Leaky, Leaky, Soiled, & Stinky: Great Ways to Avoid Diaper Leaks at Night
It is no fun pulling a soggy baby from their bed only to find that the sheets, pillows, and bumper pads are soiled with pee from a leaking diaper. Not only is this not healthy for the baby, it means extra work for mom that has to be done before naptime! What a horrible way to start the day! There are some things you can do to help avoid this mushy mess until the beautiful time when your toddler is officially potty-trained!
Realize that most moms don't feel that nighttime diapers or pull-ups are very effective at preventing leaks. They don't seem to be designed to hold in 10 hours worth of pee, no matter how expensive they are. While some brands are better than others, you will most likely have to take extra steps. One good first step to prevent the leaks is to use the thick cloth underwear either under or over the diaper. This will provide extra absorbency and, if used underneath, they are a great way to help children realize when they are wet. They are easy to wash and dry and will actually motivate your child to potty train!
Another solution for the bed soaking blues is to order specially made, plastic-backed bed covers. They are rather inexpensive, will save the mattress from getting wet if leaks occur, and they are easy to throw in the washer and dryer. The nice part is that they don't have that plastic feel or noise like many do. If you check out online bedwetting sites, you can choose from a ton of sizes that will make sure the entire bed is covered and dry in the morning. Another benefit is that these are designed, much like hospital pads, to draw the moisture down so that your baby is not lying in a puddle all night.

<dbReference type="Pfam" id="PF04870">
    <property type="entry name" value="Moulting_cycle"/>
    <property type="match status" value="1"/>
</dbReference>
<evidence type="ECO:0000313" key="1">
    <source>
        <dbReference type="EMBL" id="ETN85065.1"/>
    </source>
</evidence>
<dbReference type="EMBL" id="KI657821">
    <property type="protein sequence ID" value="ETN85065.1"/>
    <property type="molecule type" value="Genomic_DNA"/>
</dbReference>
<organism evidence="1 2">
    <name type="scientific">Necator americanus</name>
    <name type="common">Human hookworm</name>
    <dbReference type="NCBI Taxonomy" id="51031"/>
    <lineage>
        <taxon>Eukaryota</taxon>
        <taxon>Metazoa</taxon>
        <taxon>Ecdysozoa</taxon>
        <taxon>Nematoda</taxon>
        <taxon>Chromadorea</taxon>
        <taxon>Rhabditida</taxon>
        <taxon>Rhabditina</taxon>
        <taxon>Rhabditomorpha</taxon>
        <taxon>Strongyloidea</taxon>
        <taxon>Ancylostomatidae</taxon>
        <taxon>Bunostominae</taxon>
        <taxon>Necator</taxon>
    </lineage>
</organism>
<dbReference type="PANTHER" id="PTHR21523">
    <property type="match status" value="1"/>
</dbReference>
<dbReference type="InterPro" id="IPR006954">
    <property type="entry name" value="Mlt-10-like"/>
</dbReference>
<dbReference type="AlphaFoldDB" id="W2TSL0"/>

If none of these seem to help, there is the option of changing clothes during the night. Most moms would not want to do this because as the old catch phrase says, “let sleeping dogs lie,” however, if no other solution can be found this may be the only way to avoid it.
Obviously, part of the problem if your child is leaking through their diaper at night is that they are drinking too much before bed. According to pediatricians and dentists, many children clinging to bottles or sippy cups are actually drinking too much in the evening hours. Since there is no way for their small kidneys and bladder to process it quickly, they will urinate often throughout their sleep. If the problem is persistent, chances are the only way to avoid it will be to limit drinking around 2 hours before bedtime. If your child is old enough, encourage then to use the potty during those 2 hours. Some children actually hold their urine because they are so busy, and with careful prodding you can make huge steps toward potty training by encouraging them to use the bathroom. For all purposes, limiting evening drinking is the best solution!
There has not been any one type of diaper or pull up that is completely leak resistant, especially when exposed to extensive amounts of urine. This problem can plague parents for years and using the combination of the solutions above may be the best way to stop it. If nothing seems to work, then using diapers made for older children who bed wet or even grown-ups may prove effective as they have a higher percentage of absorbency. They may be a bit difficult to put on, but they should effectively reduce the chances that you will wake up in the morning to a wet baby and a load of laundry!